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Pressure injury (PI) is defined as localized damage to the skin and/or underlying soft tissue usually over a bony prominence or related to a medical or other device.1 The following pressure injury stages and categories are described.

  • Stage 1 describes non-blanching erythema of intact skin.
  • Stage 2 is a partial-thickness skin loss exposing the dermis.
  • Stage 3 is a full-thickness skin loss.
  • Stage 4 is a full-thickness skin loss with exposed or palpable fascia, muscle, tendon, ligament, cartilage, or bone.
  • An unstageable pressure injury is characterized by full-thickness skin and tissue loss whereby the extent of damage cannot be confirmed because the base is obscured by slough or eschar.
  • A deep tissue injury (DTI) is intact or non-intact skin with persistent non-blanchable deep red or purple discoloration or bruising.

In 2016, the terminology of pressure ulcer was changed to pressure injury and specific pressure injury definitions were added. Medical device related pressure injury describes the etiology of the injury and should follow the above classification system for staging. Mucosal membrane pressure injury describes injury due to use of medical device at the location of mucous membranes and cannot be staged according to the above classification system.1


Pressure injuries occur from intense and/or prolonged pressure, or from pressure in combination with shear. An external mechanical load causes axial pressure and shear (i.e., force or stress tangential to the skin), leading to the body’s internal response and formation of the pressure injury. Pressure injuries can form within 1-2 hours of sustained external load and can manifest immediately from time of external load up to several days after insult. Shear stress has two deleterious effects: first, it can cause deep tissue deformation and necrosis; second, it can lead to superficial friction to the stratum corneum, damaging the barrier function. Pressure injuries can form on buttocks, coccyx, sacrum, ischia, trochanters, occiput, heels and other bony prominences.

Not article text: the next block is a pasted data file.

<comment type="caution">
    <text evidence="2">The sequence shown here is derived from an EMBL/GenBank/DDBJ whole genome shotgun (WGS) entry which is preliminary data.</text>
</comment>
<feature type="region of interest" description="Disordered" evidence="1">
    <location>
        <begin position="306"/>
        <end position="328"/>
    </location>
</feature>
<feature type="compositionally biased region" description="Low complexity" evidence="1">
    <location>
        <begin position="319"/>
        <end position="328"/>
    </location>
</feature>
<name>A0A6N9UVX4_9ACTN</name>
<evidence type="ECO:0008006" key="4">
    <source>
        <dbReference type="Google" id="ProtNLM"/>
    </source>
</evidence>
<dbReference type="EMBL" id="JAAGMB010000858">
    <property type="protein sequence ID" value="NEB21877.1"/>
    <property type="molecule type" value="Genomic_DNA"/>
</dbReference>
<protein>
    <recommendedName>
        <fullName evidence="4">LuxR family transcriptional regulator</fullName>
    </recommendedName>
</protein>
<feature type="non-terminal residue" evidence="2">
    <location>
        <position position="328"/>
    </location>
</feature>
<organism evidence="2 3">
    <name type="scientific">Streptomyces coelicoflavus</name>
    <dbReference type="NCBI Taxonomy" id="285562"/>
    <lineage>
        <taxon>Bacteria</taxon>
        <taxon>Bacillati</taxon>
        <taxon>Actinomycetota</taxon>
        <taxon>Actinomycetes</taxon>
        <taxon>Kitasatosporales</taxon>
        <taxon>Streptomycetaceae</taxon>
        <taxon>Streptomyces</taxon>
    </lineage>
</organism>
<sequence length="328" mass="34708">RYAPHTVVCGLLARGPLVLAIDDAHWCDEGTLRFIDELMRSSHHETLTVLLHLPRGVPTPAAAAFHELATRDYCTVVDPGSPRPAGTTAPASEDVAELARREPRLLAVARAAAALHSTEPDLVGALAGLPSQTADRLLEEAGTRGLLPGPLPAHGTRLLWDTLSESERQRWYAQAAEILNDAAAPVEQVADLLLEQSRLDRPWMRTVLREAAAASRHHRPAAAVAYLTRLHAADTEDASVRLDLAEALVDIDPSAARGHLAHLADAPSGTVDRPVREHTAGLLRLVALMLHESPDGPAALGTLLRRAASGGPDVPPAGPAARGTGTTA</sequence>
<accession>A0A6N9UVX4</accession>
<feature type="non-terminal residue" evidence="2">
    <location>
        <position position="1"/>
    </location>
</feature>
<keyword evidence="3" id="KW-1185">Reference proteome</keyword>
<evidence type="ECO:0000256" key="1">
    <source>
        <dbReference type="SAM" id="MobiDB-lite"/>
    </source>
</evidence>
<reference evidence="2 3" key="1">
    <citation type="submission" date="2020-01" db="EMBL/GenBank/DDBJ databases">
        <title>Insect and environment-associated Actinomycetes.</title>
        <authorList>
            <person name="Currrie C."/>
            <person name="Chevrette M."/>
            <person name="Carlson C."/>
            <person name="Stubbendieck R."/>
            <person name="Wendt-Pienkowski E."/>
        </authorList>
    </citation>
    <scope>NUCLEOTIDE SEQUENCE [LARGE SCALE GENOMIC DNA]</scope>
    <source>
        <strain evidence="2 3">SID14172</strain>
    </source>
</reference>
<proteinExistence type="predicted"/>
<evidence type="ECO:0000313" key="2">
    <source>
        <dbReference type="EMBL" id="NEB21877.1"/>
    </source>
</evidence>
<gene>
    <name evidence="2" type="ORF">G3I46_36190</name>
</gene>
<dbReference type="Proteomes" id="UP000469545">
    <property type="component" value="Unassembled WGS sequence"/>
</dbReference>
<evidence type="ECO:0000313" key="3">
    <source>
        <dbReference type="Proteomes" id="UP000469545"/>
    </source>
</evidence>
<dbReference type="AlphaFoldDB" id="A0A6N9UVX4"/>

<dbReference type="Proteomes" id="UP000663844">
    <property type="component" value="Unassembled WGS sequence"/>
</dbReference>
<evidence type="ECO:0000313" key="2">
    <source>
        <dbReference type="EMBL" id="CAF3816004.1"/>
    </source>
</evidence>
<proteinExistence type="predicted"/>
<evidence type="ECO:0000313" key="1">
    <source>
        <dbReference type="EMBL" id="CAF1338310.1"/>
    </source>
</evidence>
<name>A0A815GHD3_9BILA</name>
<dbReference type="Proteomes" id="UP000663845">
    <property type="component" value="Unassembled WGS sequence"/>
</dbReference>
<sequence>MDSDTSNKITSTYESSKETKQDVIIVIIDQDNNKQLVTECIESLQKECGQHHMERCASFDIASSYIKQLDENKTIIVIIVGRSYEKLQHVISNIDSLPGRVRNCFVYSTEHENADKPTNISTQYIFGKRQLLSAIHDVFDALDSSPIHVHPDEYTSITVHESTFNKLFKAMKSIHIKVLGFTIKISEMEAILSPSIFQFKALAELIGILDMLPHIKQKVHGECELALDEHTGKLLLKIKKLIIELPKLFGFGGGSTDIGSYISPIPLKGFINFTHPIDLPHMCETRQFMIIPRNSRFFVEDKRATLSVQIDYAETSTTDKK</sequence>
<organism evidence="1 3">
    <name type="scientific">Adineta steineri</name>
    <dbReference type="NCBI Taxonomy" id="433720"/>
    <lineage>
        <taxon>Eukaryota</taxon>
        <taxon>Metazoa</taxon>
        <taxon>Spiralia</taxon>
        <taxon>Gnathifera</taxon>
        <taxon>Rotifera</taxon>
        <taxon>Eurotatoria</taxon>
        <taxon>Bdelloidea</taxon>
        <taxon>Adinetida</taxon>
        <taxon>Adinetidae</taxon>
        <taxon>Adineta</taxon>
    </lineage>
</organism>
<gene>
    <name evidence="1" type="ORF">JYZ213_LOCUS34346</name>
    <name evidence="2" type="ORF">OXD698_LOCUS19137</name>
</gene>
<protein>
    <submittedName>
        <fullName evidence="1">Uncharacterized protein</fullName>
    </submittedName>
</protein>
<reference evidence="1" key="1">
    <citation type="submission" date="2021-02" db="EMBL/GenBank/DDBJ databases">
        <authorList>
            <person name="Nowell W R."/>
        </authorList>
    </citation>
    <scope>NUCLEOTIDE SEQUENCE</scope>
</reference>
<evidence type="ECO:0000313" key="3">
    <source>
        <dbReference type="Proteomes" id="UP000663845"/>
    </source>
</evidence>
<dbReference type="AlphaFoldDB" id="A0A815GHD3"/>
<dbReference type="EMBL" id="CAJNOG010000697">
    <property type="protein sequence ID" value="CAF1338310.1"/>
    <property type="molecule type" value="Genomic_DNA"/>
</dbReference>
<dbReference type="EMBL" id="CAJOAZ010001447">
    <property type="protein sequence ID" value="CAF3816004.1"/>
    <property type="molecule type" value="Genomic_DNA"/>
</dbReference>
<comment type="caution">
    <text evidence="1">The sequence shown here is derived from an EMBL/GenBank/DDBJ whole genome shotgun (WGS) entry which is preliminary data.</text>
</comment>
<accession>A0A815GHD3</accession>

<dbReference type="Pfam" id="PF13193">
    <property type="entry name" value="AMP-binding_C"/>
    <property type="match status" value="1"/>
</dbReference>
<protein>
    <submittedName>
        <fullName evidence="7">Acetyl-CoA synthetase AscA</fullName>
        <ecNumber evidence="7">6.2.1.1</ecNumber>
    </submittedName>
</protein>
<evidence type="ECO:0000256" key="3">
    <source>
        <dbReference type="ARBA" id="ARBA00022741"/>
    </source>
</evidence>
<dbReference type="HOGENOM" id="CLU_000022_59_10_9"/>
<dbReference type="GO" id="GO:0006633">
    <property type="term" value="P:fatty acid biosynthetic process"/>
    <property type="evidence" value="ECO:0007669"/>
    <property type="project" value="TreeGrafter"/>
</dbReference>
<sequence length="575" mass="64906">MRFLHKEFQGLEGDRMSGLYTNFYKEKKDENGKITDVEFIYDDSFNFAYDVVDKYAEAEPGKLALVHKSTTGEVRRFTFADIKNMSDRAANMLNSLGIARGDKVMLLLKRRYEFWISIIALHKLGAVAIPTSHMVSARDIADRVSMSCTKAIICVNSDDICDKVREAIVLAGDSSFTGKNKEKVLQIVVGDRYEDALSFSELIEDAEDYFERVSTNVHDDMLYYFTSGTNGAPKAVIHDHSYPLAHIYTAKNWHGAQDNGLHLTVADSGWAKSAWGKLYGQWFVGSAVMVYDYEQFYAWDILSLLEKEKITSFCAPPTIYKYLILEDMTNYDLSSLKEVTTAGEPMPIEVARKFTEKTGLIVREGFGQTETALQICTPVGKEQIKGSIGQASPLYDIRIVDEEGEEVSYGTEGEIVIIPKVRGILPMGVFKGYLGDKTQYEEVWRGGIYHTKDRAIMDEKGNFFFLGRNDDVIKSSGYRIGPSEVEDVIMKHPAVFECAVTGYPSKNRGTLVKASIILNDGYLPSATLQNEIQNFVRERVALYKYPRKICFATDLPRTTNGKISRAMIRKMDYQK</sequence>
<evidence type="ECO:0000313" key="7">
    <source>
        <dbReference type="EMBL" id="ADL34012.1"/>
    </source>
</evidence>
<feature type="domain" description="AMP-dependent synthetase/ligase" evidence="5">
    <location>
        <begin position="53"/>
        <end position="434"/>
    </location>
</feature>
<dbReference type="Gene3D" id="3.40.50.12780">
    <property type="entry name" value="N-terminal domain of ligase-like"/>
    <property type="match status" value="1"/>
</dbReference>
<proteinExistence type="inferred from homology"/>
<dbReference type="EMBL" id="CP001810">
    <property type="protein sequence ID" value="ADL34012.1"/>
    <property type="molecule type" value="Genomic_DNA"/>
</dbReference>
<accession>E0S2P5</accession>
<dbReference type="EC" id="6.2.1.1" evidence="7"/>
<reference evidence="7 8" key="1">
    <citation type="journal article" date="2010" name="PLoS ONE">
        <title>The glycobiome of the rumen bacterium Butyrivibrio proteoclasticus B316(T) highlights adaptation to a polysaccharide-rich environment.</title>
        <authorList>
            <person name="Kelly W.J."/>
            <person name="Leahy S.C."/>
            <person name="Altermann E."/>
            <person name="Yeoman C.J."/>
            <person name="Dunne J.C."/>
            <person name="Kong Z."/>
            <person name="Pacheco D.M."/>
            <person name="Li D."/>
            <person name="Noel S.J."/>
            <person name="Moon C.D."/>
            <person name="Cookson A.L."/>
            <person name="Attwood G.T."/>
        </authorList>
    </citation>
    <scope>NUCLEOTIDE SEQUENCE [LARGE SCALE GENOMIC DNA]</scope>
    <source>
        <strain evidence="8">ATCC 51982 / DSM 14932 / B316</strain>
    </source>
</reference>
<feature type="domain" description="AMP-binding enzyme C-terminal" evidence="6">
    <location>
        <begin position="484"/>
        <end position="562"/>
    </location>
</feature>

Epidemiology including risk factors and primary prevention

Pressure injuries affect millions of individuals in the US each year, in various settings including acute care, long-term care, and the home. Complications can be very serious, including localized infection, sepsis, and even death. Pressure injuries have a large impact on the health care system, with total annual costs in the billions.2

Risk factors for pressure injuries include pressure, shear, impaired mobility, skin moisture, malnutrition, diminished capillary perfusion, and aging.3 Pressure injuries are also associated with dementia, critical illness, pain, immobility, diabetes, atherosclerosis, end-stage renal disease, medications (steroids, immune-suppressants), smoking, upper or lower motor neuron disease, contractures, and non-adherence to treatments.4

Two groups at high risk include the spinal cord injured and the elderly. For community-dwelling elderly, the incidence increases significantly with advancing patient age.5 The absence of protective sensation increases risk of pressure injury, such as from spinal cord injury (SCI) or other neurologic conditions. From SCI model systems data, the prevalence of pressure injury increases in time post-injury, from 25.2% during the first-year post-injury, to 27.1% fifteen years post-injury.6

Other risk factors may include improper seating and sleeping surfaces, cushion or mattress malfunction, incomplete skin clearance during transfers, prolonged travel limiting pressure releases, and any other equipment malfunction.


The skin is the largest organ in the body, composed of three layers: (1) epidermis, the outermost layer of the skin; (2) dermis, the layer beneath the epidermis, composed of connective tissue, glands, and follicles; and (3) the subcutaneous deeper layer (hypodermis), made up of fat and connective tissue.